The British victory at Bladensburg, Md., on Aug. 24, 1814—two years into the War of 1812—exposed the capital of the United States to invasion. In the wake of that humiliating defeat of U.S. forces vengeful Redcoats torched prominent buildings in Washington, D.C., including the Capitol and the Presidential Mansion (later rebuilt and renamed the White House). It proved a severe blow to American morale amid an unpopular war. It also marked the only time the capital suffered a foreign attack prior to Sept. 11, 2001.
Though it was the Americans who declared war in 1812, they were woefully unprepared, while the British were preoccupied with their existential fight for survival against France. Circumstances changed in the spring of 1814 when a defeated Emperor Napoléon was sent into exile, freeing thousands of veteran British soldiers for service in North America. Their superiors planned to destroy U.S. trade and degrade morale by blockading the East Coast and ravaging such coastal cities as Baltimore and Washington.
Though recovering from wounds, Maj. Gen. Robert Ross—a disciple of legendary Field Marshal Arthur Wellesley, Duke of Wellington—was sent to command British troops in North America. Supported by a Royal Navy fleet under Vice Adm. Alexander Cochrane and British marines and sailors led by Rear Adm. George Cockburn, Ross landed on August 19 with some 4,000 men at Benedict, Md., on the Patuxent River 30 miles southeast of Washington. Though small in number and lacking cavalry and artillery, the British force of three brigades included four infantry regiments, a Royal Marine battalion, naval detachments and former slaves recruited as Colonial Marines.
Congreve rockets would serve as an effective terror weapon against the largely untried Americans. A small force under Cockburn continued up the Patuxent in boats, hoping to bottle up the 17 gunboats of Commodore Joshua Barney’s Chesapeake Bay Flotilla.
Marching north along the west bank of the Patuxent, Ross reached Upper Marlboro by August 22. That same day Cockburn’s force caught sight of Barney’s flotilla off nearby Pig Point. Barney ordered his trapped ships destroyed before withdrawing toward Bladensburg with his 300 sailors and 100-plus Marines. Joining forces with Ross at Upper Marlboro, Cockburn urged the British commander to press on.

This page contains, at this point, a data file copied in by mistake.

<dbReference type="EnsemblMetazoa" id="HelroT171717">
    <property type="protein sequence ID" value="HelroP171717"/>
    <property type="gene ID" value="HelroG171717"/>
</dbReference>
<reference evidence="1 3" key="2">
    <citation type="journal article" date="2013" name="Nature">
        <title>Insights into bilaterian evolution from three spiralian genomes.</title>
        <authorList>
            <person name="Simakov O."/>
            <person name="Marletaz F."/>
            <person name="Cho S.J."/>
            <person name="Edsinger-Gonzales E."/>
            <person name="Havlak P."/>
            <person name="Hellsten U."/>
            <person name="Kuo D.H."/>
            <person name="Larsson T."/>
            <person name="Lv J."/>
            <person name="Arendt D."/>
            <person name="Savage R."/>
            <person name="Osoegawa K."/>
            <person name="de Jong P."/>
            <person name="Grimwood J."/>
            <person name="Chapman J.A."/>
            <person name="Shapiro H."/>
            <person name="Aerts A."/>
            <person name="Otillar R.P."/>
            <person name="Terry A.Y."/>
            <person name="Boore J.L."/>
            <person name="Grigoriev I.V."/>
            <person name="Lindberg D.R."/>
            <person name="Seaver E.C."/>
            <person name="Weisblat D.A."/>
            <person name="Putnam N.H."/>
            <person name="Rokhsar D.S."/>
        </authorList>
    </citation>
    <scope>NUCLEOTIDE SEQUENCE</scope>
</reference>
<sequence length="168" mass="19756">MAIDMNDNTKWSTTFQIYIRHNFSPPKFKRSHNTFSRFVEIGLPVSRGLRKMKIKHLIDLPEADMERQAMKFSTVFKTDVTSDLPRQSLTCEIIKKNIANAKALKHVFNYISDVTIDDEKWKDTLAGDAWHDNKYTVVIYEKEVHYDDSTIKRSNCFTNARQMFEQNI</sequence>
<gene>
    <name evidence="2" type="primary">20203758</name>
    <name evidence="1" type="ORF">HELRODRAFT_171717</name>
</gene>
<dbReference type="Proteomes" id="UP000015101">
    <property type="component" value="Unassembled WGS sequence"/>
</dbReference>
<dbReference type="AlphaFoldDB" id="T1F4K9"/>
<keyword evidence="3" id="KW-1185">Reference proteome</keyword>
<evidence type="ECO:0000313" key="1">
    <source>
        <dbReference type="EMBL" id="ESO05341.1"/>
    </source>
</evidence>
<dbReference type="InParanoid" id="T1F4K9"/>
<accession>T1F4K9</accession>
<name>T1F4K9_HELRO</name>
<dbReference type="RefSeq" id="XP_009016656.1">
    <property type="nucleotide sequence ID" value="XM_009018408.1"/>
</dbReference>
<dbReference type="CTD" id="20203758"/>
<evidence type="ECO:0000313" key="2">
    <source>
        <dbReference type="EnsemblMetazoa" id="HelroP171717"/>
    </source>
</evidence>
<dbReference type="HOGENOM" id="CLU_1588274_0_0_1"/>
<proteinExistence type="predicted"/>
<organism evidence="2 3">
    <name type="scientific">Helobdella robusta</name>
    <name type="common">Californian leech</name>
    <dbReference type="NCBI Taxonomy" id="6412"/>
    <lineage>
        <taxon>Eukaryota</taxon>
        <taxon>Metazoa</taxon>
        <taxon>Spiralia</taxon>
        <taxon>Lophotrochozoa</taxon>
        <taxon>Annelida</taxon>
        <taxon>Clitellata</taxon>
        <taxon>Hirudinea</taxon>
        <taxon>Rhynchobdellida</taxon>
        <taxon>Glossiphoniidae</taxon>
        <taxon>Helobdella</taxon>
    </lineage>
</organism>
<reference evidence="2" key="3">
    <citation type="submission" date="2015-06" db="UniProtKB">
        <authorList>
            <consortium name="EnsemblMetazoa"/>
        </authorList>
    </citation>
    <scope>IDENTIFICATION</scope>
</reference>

The U.S. commander, Brig. Gen. William Henry Winder, had deployed his 7,000-plus men—mostly local militia—in Bladensburg, 5 miles northeast of Washington, by a key bridge over the Anacostia River. As the British approached, however, the Americans withdrew west to a less defensible position opposite town. Entering Bladensburg on the 24th, the British attacked across the Anacostia around noon. Both fording the river and crossing the bridge, Ross’ men advanced in the face of artillery and rifle fire. Under pressure and unnerved by rocket fire, the first two U.S. lines crumbled. The third, anchored by Barney’s men with their ships’ guns, stood firm, inflicting heavy casualties on the attackers. But with Winder’s men in retreat and the British poised to outflank him, Barney ordered his men to withdraw.
The British suffered 64 killed and 185 wounded, many succumbing to the extreme summer heat. The shattered Americans had fewer losses, with upward of a dozen killed, 40 wounded and 120 captured.
Ross and Cockburn marched unopposed into Washington. Recalling the 1813 U.S. burning and looting of York (present-day Toronto), the capital of Upper Canada, they exacted revenge by burning Washington’s public buildings and military sites. President James Madison and his cabinet, including Secretary of State James Monroe—who had scouted the British force on horseback—fled the city.
First Lady Dolley Madison famously saved relics of the early republic, including a portrait of George Washington. The subsequent British attack on Baltimore failed, marked by the death of Ross and the defense of Fort McHenry commemorated by Francis Scott Key in “The Star Spangled Banner” (adopted as the national anthem in 1931). That and Andrew Jackson’s stunning victory at New Orleans the following January ended the otherwise inconclusive war on an up note for the Americans.
Urban sprawl has made it all but impossible to preserve the battlefield at Bladensburg. Unmarked graves of the dead from both sides lie beneath residences lining the road to Washington. However, local officials have posted historical markers and offer a walking tour with a free downloadable audio guide [princegeorges1812.org]. MH
This article appeared in the November 2021 issue of Military History magazine. For more stories, subscribe and visit us on Facebook: